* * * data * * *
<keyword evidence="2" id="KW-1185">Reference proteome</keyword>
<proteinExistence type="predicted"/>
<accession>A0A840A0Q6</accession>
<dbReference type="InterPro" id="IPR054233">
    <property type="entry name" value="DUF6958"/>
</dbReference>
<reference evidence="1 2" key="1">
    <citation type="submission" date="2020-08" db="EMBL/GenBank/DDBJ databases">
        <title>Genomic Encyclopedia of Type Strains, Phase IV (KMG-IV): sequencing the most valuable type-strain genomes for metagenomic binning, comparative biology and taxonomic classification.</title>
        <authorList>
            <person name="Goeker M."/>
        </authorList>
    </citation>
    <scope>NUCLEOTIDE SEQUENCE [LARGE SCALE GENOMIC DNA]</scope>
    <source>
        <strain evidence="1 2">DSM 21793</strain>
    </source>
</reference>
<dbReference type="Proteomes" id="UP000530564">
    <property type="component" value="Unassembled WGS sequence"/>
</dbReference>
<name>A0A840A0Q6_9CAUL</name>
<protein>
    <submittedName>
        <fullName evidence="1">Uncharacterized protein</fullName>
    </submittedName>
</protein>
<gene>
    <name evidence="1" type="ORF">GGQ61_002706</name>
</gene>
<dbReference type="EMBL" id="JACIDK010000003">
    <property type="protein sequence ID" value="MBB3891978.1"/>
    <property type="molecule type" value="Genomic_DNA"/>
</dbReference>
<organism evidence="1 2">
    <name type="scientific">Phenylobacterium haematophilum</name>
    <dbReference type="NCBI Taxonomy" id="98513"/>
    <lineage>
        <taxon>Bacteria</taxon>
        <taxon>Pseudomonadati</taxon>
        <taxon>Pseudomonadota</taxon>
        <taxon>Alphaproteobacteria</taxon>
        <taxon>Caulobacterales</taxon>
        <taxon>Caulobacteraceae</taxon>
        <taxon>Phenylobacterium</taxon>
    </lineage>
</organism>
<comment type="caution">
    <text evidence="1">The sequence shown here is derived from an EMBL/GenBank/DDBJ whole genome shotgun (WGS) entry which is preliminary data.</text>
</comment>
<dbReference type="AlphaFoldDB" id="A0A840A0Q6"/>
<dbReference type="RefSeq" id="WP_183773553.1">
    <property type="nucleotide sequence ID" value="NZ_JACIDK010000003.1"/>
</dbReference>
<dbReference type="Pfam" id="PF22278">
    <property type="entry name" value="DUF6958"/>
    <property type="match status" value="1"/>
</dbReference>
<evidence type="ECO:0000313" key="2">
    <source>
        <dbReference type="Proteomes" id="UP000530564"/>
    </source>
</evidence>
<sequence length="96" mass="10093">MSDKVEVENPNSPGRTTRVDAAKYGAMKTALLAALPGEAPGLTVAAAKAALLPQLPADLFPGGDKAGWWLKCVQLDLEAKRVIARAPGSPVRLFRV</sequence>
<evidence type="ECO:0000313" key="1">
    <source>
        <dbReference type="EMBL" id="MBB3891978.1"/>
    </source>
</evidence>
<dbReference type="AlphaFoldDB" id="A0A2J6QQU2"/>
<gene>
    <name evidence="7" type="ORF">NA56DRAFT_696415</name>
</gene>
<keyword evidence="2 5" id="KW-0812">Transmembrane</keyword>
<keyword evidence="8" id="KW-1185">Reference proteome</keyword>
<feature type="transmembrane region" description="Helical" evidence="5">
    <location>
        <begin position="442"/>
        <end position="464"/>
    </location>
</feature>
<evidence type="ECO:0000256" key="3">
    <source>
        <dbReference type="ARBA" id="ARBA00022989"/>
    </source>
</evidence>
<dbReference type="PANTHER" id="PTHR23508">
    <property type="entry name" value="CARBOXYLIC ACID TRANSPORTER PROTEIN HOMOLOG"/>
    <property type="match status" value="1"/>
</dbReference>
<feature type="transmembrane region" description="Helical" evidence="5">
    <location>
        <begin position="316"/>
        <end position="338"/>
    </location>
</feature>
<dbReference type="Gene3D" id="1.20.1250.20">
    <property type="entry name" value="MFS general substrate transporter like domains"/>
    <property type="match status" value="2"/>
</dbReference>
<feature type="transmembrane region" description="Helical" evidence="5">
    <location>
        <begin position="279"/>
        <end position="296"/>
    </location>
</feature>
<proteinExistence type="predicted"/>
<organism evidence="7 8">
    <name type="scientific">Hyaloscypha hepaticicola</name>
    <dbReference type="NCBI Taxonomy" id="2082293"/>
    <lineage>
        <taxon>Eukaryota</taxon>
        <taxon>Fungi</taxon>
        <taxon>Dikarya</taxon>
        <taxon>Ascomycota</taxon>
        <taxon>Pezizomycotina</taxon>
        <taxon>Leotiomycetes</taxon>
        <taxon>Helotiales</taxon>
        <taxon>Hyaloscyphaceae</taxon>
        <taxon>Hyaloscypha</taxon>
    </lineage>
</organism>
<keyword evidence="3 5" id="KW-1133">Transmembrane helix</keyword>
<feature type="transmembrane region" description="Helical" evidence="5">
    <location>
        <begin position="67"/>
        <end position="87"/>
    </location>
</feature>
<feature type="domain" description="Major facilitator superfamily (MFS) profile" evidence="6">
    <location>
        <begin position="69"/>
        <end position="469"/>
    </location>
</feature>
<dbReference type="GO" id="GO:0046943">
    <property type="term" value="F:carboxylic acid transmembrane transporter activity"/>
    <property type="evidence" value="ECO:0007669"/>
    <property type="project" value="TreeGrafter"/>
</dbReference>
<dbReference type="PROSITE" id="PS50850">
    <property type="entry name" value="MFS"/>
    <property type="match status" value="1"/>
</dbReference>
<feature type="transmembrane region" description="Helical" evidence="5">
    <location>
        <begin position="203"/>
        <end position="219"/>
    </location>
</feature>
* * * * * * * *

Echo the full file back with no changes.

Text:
<keyword evidence="2" id="KW-1185">Reference proteome</keyword>
<proteinExistence type="predicted"/>
<accession>A0A840A0Q6</accession>
<dbReference type="InterPro" id="IPR054233">
    <property type="entry name" value="DUF6958"/>
</dbReference>
<reference evidence="1 2" key="1">
    <citation type="submission" date="2020-08" db="EMBL/GenBank/DDBJ databases">
        <title>Genomic Encyclopedia of Type Strains, Phase IV (KMG-IV): sequencing the most valuable type-strain genomes for metagenomic binning, comparative biology and taxonomic classification.</title>
        <authorList>
            <person name="Goeker M."/>
        </authorList>
    </citation>
    <scope>NUCLEOTIDE SEQUENCE [LARGE SCALE GENOMIC DNA]</scope>
    <source>
        <strain evidence="1 2">DSM 21793</strain>
    </source>
</reference>
<dbReference type="Proteomes" id="UP000530564">
    <property type="component" value="Unassembled WGS sequence"/>
</dbReference>
<name>A0A840A0Q6_9CAUL</name>
<protein>
    <submittedName>
        <fullName evidence="1">Uncharacterized protein</fullName>
    </submittedName>
</protein>
<gene>
    <name evidence="1" type="ORF">GGQ61_002706</name>
</gene>
<dbReference type="EMBL" id="JACIDK010000003">
    <property type="protein sequence ID" value="MBB3891978.1"/>
    <property type="molecule type" value="Genomic_DNA"/>
</dbReference>
<organism evidence="1 2">
    <name type="scientific">Phenylobacterium haematophilum</name>
    <dbReference type="NCBI Taxonomy" id="98513"/>
    <lineage>
        <taxon>Bacteria</taxon>
        <taxon>Pseudomonadati</taxon>
        <taxon>Pseudomonadota</taxon>
        <taxon>Alphaproteobacteria</taxon>
        <taxon>Caulobacterales</taxon>
        <taxon>Caulobacteraceae</taxon>
        <taxon>Phenylobacterium</taxon>
    </lineage>
</organism>
<comment type="caution">
    <text evidence="1">The sequence shown here is derived from an EMBL/GenBank/DDBJ whole genome shotgun (WGS) entry which is preliminary data.</text>
</comment>
<dbReference type="AlphaFoldDB" id="A0A840A0Q6"/>
<dbReference type="RefSeq" id="WP_183773553.1">
    <property type="nucleotide sequence ID" value="NZ_JACIDK010000003.1"/>
</dbReference>
<dbReference type="Pfam" id="PF22278">
    <property type="entry name" value="DUF6958"/>
    <property type="match status" value="1"/>
</dbReference>
<evidence type="ECO:0000313" key="2">
    <source>
        <dbReference type="Proteomes" id="UP000530564"/>
    </source>
</evidence>
<sequence length="96" mass="10093">MSDKVEVENPNSPGRTTRVDAAKYGAMKTALLAALPGEAPGLTVAAAKAALLPQLPADLFPGGDKAGWWLKCVQLDLEAKRVIARAPGSPVRLFRV</sequence>
<evidence type="ECO:0000313" key="1">
    <source>
        <dbReference type="EMBL" id="MBB3891978.1"/>
    </source>
</evidence>
<dbReference type="AlphaFoldDB" id="A0A2J6QQU2"/>
<gene>
    <name evidence="7" type="ORF">NA56DRAFT_696415</name>
</gene>
<keyword evidence="2 5" id="KW-0812">Transmembrane</keyword>
<keyword evidence="8" id="KW-1185">Reference proteome</keyword>
<feature type="transmembrane region" description="Helical" evidence="5">
    <location>
        <begin position="442"/>
        <end position="464"/>
    </location>
</feature>
<evidence type="ECO:0000256" key="3">
    <source>
        <dbReference type="ARBA" id="ARBA00022989"/>
    </source>
</evidence>
<dbReference type="PANTHER" id="PTHR23508">
    <property type="entry name" value="CARBOXYLIC ACID TRANSPORTER PROTEIN HOMOLOG"/>
    <property type="match status" value="1"/>
</dbReference>
<feature type="transmembrane region" description="Helical" evidence="5">
    <location>
        <begin position="316"/>
        <end position="338"/>
    </location>
</feature>
<dbReference type="Gene3D" id="1.20.1250.20">
    <property type="entry name" value="MFS general substrate transporter like domains"/>
    <property type="match status" value="2"/>
</dbReference>
<feature type="transmembrane region" description="Helical" evidence="5">
    <location>
        <begin position="279"/>
        <end position="296"/>
    </location>
</feature>
<proteinExistence type="predicted"/>
<organism evidence="7 8">
    <name type="scientific">Hyaloscypha hepaticicola</name>
    <dbReference type="NCBI Taxonomy" id="2082293"/>
    <lineage>
        <taxon>Eukaryota</taxon>
        <taxon>Fungi</taxon>
        <taxon>Dikarya</taxon>
        <taxon>Ascomycota</taxon>
        <taxon>Pezizomycotina</taxon>
        <taxon>Leotiomycetes</taxon>
        <taxon>Helotiales</taxon>
        <taxon>Hyaloscyphaceae</taxon>
        <taxon>Hyaloscypha</taxon>
    </lineage>
</organism>
<keyword evidence="3 5" id="KW-1133">Transmembrane helix</keyword>
<feature type="transmembrane region" description="Helical" evidence="5">
    <location>
        <begin position="67"/>
        <end position="87"/>
    </location>
</feature>
<feature type="domain" description="Major facilitator superfamily (MFS) profile" evidence="6">
    <location>
        <begin position="69"/>
        <end position="469"/>
    </location>
</feature>
<dbReference type="GO" id="GO:0046943">
    <property type="term" value="F:carboxylic acid transmembrane transporter activity"/>
    <property type="evidence" value="ECO:0007669"/>
    <property type="project" value="TreeGrafter"/>
</dbReference>
<dbReference type="PROSITE" id="PS50850">
    <property type="entry name" value="MFS"/>
    <property type="match status" value="1"/>
</dbReference>
<feature type="transmembrane region" description="Helical" evidence="5">
    <location>
        <begin position="203"/>
        <end position="219"/>
    </location>
</feature>